By rejecting state health insurance exchange, GOP governors increase the scope of federal government

These past few days, I’ve been thinking a lot about my brother’s death at the age of 49.  When he fell from a ladder and smashed his brains on the concrete below, he was worth about $100.  Yet he got the finest, most high-tech treatment available by first class specialists who respected and maintained his life until it was hopeless, then cut out his useable parts for the living.

And it was all free.

The best medical treatment in the world for free for an itinerent skilled laborer—and he got it at the Charity Hospital in New Orleans, which was founded in 1736 and at one time was the second largest hospital in the country. It never reopened after Hurricane Katrina, most assuredly for political reasons.

My thoughts have turned to the wonderful care my brother received because of the announcement by Louisiana Governor Bobby Jindal that he was acting for the entire state and rejecting key portions of the Affordable Care Act. How far has Louisiana  fallen when it comes to taking care of its citizens!

Jindal has now been joined by his fellow right-wing ideologue Florida Governor Richard Scott, who is also rejecting those portions of the new health care law over which the states have control.

In the case of both of the provisions that Jindal and Scott have rejected, the governors are cutting off the noses of their constituencies to spite their own faces in a near paroxysm of ideological purity.

First, their refusal to construct state health insurance exchanges (HIX), which are state markets on which different insurance companies offer policies built on state-mandated standards to uninsured citizens of the state.  The Affordable Care Act gives every state the option to create an HIX, but the citizens of those states who decide not to create an one will be able to buy insurance on the federal version. In other words, by blocking Louisiana and Florida HIXs, Jindal and Scott are directly leading to an increase in federal government intervention on a state level because people who would have bought insurance through a state HIX will now go to the federal HIX.  I guess their opposition to social service programs to help the needy supersedes their dedication to states’ rights.

Ideological purity will lead to a net transfer of money from the pockets of Louisianans and Floridians because their governors are also rejecting an increase in the Medicare program.

I get it that both would like to replace Medicare with either a voucher system or, alternatively, end all government support of health care for the elderly.  But let’s look at the facts on the ground: Medicare as it exists right now is being expanded to serve millions of new people.  All of this expansion will be completely financed on the short term by the federal government and mostly financed by the feds in the long run. For every dollar that a state puts into the expansion in the future, it will receive many, many dollars from the feds both now and later. All of this money will go to making their citizens healthier.  Moreover, the citizens of every state will have to pay taxes to support the Medicare expansion, whether or not they receive the benefits.  Thus, by refusing to participate, a state is making its citizens pay for the health care of the citizens of other states.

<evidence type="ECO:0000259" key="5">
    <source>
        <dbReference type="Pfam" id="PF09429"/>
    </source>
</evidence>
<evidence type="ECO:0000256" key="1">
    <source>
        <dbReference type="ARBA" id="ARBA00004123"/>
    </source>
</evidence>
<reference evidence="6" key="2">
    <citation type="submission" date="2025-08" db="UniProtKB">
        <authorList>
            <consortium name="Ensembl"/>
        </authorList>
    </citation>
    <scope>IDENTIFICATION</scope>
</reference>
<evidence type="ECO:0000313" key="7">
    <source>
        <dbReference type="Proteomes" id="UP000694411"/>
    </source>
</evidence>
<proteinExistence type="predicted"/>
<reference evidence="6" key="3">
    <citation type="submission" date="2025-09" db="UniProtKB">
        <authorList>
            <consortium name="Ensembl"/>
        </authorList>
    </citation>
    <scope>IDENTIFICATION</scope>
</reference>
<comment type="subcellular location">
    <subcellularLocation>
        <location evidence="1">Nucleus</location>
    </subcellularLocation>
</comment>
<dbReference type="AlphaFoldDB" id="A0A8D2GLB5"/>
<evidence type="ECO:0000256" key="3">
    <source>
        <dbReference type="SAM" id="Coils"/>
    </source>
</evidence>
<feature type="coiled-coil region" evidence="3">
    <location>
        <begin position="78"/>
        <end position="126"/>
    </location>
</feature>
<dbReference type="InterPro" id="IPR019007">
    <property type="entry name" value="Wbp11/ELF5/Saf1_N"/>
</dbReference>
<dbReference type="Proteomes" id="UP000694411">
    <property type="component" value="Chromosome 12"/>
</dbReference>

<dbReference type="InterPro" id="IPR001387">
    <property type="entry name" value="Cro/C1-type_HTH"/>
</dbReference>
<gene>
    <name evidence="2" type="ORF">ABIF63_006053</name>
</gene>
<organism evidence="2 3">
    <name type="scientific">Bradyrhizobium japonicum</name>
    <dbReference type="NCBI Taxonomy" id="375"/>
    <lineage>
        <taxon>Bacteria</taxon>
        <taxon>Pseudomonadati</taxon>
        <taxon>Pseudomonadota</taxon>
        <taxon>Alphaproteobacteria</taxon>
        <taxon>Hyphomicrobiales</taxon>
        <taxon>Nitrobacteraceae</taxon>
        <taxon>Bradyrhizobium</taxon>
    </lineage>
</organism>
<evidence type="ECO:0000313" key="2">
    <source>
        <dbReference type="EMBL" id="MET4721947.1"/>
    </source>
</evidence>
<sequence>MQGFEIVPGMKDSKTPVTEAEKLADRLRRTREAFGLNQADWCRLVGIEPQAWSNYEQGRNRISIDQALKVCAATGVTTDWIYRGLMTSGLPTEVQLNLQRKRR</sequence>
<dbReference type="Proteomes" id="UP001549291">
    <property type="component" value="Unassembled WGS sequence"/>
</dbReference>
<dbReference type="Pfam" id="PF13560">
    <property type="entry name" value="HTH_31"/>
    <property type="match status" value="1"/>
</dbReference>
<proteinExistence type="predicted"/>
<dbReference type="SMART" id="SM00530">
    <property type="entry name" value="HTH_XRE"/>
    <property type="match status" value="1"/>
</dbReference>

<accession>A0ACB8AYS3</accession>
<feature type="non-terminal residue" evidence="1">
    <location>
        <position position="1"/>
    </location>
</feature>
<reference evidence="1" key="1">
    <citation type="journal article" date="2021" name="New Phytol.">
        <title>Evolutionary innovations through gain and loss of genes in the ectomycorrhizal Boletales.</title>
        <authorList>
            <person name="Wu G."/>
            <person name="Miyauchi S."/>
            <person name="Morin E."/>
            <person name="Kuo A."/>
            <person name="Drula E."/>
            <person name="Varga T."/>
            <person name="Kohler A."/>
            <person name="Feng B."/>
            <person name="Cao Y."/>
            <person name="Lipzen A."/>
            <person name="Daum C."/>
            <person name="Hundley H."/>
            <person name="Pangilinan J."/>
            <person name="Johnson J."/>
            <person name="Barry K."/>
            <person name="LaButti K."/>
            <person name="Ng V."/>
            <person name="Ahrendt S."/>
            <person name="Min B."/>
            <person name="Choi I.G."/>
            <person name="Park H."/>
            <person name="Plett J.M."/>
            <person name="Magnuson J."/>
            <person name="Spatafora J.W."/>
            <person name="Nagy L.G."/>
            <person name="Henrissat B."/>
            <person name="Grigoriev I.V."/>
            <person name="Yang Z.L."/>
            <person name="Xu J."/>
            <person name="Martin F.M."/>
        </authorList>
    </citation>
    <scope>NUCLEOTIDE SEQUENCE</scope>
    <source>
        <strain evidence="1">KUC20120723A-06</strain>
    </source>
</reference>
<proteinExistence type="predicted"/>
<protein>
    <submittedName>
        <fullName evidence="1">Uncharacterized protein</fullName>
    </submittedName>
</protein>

In both refusals, the good governors are perversely working against their own cause. By not creating an HIX, they increase federal government control of the local health insurance market using federal not state standards. By turning down the Medicare expansion, they take money out of the pockets of their citizens and give it to the citizens of other states, a de facto tax increase with no benefit to those taxed—just the kind of thing about which Rick and Bobby like to pontificate.

Laughable on the level of ideas, but truly tragic when we think of the hundreds of thousands of people in these two states who will not get adequate health care because of these heartless ideologues.  It’s a sad day for both Louisiana and Florida.


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